Preparation is key to a lovely lawn

You could have a lawn like this
You could have a lawn like this
Double Cotton Hammock with stand by Vivere.

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September is the best month of the year to lay a new lawn, or to prepare the ground to grow a decent lawn from seed.

Try to decide on the design of the garden. Forget all about silly, skinny straight borders and a daft flower bed in the middle. Instead, have a look at the library under Architecture and the sub-heading landscape design, then find a decent garden design book with plans and good ideas which appeal to you.

To make maintenance easier, remember flower beds are a bit of a nuisance whereas lovely curved borders add space, even in small gardens.

The lawn can then be cut without having to trim the edges of lots of little flower beds.

Once the area for the lawn has been decided, we can now begin the preparation of the soil for turfing or seeding.

Is the surface rock hard, dry, wet or full of ruts? Poor drainage can be caused by compaction of the soil surface, a hard pan underneath or by a high water table.

Compaction is often due to a builder stacking bricks or continually going up and down with wheelbarrows or dumper trucks.

All areas of compaction must be broken up so that the water can drain through the soil.

Water which lies on top of the soil for long periods is, of course, due to compaction and this is often the case in new gardens where construction work has taken place.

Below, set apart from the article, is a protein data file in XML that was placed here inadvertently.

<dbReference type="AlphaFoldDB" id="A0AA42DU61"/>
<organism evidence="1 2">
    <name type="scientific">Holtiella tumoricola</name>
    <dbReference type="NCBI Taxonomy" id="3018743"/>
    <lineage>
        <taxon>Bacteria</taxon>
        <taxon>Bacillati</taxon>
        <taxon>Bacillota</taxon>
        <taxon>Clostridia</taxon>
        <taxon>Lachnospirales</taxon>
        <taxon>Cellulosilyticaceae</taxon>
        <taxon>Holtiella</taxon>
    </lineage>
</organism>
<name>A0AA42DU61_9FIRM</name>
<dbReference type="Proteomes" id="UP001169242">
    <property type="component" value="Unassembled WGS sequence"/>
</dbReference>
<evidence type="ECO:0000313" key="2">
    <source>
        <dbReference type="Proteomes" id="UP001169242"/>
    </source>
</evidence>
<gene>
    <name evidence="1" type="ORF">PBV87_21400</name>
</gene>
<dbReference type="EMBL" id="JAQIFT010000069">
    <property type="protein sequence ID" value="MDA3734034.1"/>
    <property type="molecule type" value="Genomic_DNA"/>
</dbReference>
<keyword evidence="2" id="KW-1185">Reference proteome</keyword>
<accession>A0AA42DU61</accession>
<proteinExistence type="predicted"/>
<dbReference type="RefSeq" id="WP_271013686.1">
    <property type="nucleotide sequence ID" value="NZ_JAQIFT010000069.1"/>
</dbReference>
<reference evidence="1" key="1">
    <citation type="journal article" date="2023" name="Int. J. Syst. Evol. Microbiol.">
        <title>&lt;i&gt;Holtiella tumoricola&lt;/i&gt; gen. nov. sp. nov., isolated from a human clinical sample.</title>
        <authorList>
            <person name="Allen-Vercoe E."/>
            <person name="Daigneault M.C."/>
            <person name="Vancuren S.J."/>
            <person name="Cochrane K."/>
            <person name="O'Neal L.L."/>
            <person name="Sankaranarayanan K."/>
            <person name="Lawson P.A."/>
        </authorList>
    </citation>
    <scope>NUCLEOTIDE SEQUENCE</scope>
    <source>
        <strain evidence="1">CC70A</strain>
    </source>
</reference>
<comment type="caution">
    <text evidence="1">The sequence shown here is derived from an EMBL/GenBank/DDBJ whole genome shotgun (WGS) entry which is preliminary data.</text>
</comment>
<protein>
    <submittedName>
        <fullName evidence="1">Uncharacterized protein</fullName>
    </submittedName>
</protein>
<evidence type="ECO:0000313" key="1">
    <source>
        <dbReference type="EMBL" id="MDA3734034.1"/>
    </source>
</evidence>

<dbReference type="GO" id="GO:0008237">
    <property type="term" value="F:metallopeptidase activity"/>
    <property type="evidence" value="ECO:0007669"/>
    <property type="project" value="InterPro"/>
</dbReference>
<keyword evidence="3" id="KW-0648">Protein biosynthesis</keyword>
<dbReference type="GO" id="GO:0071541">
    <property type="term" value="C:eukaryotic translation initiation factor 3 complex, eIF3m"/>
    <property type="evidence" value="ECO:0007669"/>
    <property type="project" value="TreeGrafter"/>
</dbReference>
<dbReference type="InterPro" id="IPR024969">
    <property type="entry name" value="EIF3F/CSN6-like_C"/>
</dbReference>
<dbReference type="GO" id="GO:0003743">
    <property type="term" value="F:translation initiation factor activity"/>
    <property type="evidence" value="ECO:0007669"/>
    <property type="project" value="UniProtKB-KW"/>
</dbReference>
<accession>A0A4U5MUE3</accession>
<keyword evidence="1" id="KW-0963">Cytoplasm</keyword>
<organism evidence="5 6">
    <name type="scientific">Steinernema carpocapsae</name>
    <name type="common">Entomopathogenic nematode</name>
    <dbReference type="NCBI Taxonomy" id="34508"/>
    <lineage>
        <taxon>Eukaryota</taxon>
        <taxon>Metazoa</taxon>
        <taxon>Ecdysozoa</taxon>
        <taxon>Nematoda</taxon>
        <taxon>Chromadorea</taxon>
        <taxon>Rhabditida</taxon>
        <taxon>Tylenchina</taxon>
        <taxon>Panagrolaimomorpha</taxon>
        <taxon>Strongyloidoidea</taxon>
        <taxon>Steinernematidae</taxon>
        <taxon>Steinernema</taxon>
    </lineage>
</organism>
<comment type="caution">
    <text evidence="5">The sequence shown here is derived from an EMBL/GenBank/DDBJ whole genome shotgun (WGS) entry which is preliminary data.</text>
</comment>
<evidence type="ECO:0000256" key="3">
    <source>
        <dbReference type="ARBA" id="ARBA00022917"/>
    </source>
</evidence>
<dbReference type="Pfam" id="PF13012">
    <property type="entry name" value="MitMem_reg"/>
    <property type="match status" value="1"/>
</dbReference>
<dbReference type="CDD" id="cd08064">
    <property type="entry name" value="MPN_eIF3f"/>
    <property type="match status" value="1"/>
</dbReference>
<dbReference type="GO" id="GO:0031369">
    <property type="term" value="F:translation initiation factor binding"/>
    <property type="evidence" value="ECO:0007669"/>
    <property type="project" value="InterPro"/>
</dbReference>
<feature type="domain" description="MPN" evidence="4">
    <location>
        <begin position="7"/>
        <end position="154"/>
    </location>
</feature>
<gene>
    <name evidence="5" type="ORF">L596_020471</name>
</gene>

Simple digging ensures the water can work its way through cultivated soil.

If you have ordinary soil, digging to the depth of a garden fork is quite sufficient. Incorporating compost or manure is certainly not required. In fact it will ruin the levels as ruts will appear all over the lawn consistent with the rotting down of the organic material.

When digging, if it is still dry, it will be essential to break down the newly-dug soil as digging proceeds, otherwise once completely dry it will be difficult to get a good tilth by raking.

If the soil is wet when you do the digging, leave it in large clods because the air will allow the soil to dry out a bit. A couple of days later, the surface can be raked to the levels you decide.

If the soil is really heavy clay, then leave the digging until there’s been a lot of rain. Then dig it over roughly, spread about 7lbs of sharp sand over each square yard and allow the frosts to break it down ready for raking and turfing next spring.

When turfing or seeding a seed bed, fertiliser is applied according to the directions 7-10 days in advance. It is then raked in.

All this raking ensures excellent lawns. Most people are in a rush to get the lawn laid, but take your time.

When choosing turf, let price be your guide. If it’s expensive, it will be better.